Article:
5. Adopt a policy addressing "spinning."
"Spinning" occurs when a brokerage firm allocates shares in "hot" IPOs-that is, IPO shares that trade at a premium when secondary trading begins-to directors and executive officers of investment banking clients as an inducement for future investment banking business. Contemporaneously with the global settlement, the settling brokerage firms voluntarily agreed to prohibit spinning. In September 2003, regulators proposed rules that would prohibit allocations by any brokerage firm to executive officers and directors of a company if that firm either received compensation from the company for investment banking services during the preceding twelve months or expects to receive-or intends to seek-any such compensation in the following three months.
It will be difficult, however, for brokerage firms to compile the data necessary to track all allocations that could constitute spinning. In order to avoid actual or perceived conflicts of interest, we recommend that you adopt a policy specifically addressing the spinning of IPO shares to your directors and executive officers by investment banks with which you conduct, or may conduct, business.
Non-Transactional Interactions
The global settlement affects companies, including pre-IPO companies, even when they are not involved in financings. We recommend taking the following measures.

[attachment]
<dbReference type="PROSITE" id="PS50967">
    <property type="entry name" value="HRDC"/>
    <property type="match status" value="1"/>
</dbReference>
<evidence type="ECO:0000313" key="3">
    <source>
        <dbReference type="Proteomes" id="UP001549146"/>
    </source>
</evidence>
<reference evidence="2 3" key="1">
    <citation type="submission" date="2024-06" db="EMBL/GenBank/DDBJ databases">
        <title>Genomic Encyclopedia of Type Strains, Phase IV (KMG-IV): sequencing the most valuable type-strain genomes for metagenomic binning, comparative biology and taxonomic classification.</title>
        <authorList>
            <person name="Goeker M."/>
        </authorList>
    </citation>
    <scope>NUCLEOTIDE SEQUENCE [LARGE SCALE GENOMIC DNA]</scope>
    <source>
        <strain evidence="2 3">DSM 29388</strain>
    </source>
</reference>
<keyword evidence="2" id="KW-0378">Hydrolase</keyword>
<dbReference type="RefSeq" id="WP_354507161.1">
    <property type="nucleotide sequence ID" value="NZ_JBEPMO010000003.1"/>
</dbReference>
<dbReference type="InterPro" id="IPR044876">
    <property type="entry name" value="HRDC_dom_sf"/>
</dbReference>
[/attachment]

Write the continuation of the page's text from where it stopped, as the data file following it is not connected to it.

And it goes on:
1. Cultivate independent relationships with your bankers.
Staying in regular contact with your bankers will be more useful than ever. Historically, analysts often played a significant role in helping bankers and companies identify transaction opportunities, especially for unregistered financings such as Rule 144A and PIPE offerings. Analysts are no longer permitted to suggest potential transactions to bankers or to refer potential transactions to bankers. Your bankers probably will not be aware of conversations you have with your analysts. You should remain in regular contact with your bankers to update them about your business and plans so that they can help you identify appropriate market opportunities. As noted above, although you can meet separately with your analysts, you may no longer be able to meet simultaneously with your analysts and bankers, for example, at investor conferences or in social interactions. In addition, bankers are no longer permitted to participate in "non-deal" road shows and periodic educational meetings organized by an analyst.
2. Facilitate coverage by independent research firms.